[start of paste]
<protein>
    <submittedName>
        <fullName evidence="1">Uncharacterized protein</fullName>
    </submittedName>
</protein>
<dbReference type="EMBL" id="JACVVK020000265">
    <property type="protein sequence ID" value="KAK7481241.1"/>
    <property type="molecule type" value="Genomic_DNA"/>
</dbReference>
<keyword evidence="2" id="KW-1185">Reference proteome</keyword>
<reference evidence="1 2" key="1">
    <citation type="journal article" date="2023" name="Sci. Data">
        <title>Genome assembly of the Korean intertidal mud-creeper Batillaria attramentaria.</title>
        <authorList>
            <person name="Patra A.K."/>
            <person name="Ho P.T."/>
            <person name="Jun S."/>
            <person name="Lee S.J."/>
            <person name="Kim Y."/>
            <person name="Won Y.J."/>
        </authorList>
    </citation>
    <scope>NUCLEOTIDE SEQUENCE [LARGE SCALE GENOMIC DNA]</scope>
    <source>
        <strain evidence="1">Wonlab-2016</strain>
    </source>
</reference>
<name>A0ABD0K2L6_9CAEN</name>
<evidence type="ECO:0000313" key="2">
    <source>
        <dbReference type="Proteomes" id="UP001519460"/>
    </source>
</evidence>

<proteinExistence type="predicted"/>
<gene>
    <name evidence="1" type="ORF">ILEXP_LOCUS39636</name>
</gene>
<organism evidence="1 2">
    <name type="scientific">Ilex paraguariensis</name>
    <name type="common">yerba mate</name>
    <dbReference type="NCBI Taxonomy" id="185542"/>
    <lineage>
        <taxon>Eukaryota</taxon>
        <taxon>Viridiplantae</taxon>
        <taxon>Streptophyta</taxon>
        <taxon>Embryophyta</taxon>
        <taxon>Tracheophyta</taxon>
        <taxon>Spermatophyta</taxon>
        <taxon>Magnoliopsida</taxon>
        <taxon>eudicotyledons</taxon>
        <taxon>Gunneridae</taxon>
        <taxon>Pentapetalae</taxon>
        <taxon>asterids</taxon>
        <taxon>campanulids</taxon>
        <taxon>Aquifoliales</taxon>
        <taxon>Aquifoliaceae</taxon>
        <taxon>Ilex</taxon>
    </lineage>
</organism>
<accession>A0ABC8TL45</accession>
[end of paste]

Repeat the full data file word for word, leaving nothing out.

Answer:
<protein>
    <submittedName>
        <fullName evidence="1">Uncharacterized protein</fullName>
    </submittedName>
</protein>
<dbReference type="EMBL" id="JACVVK020000265">
    <property type="protein sequence ID" value="KAK7481241.1"/>
    <property type="molecule type" value="Genomic_DNA"/>
</dbReference>
<keyword evidence="2" id="KW-1185">Reference proteome</keyword>
<reference evidence="1 2" key="1">
    <citation type="journal article" date="2023" name="Sci. Data">
        <title>Genome assembly of the Korean intertidal mud-creeper Batillaria attramentaria.</title>
        <authorList>
            <person name="Patra A.K."/>
            <person name="Ho P.T."/>
            <person name="Jun S."/>
            <person name="Lee S.J."/>
            <person name="Kim Y."/>
            <person name="Won Y.J."/>
        </authorList>
    </citation>
    <scope>NUCLEOTIDE SEQUENCE [LARGE SCALE GENOMIC DNA]</scope>
    <source>
        <strain evidence="1">Wonlab-2016</strain>
    </source>
</reference>
<name>A0ABD0K2L6_9CAEN</name>
<evidence type="ECO:0000313" key="2">
    <source>
        <dbReference type="Proteomes" id="UP001519460"/>
    </source>
</evidence>

<proteinExistence type="predicted"/>
<gene>
    <name evidence="1" type="ORF">ILEXP_LOCUS39636</name>
</gene>
<organism evidence="1 2">
    <name type="scientific">Ilex paraguariensis</name>
    <name type="common">yerba mate</name>
    <dbReference type="NCBI Taxonomy" id="185542"/>
    <lineage>
        <taxon>Eukaryota</taxon>
        <taxon>Viridiplantae</taxon>
        <taxon>Streptophyta</taxon>
        <taxon>Embryophyta</taxon>
        <taxon>Tracheophyta</taxon>
        <taxon>Spermatophyta</taxon>
        <taxon>Magnoliopsida</taxon>
        <taxon>eudicotyledons</taxon>
        <taxon>Gunneridae</taxon>
        <taxon>Pentapetalae</taxon>
        <taxon>asterids</taxon>
        <taxon>campanulids</taxon>
        <taxon>Aquifoliales</taxon>
        <taxon>Aquifoliaceae</taxon>
        <taxon>Ilex</taxon>
    </lineage>
</organism>
<accession>A0ABC8TL45</accession>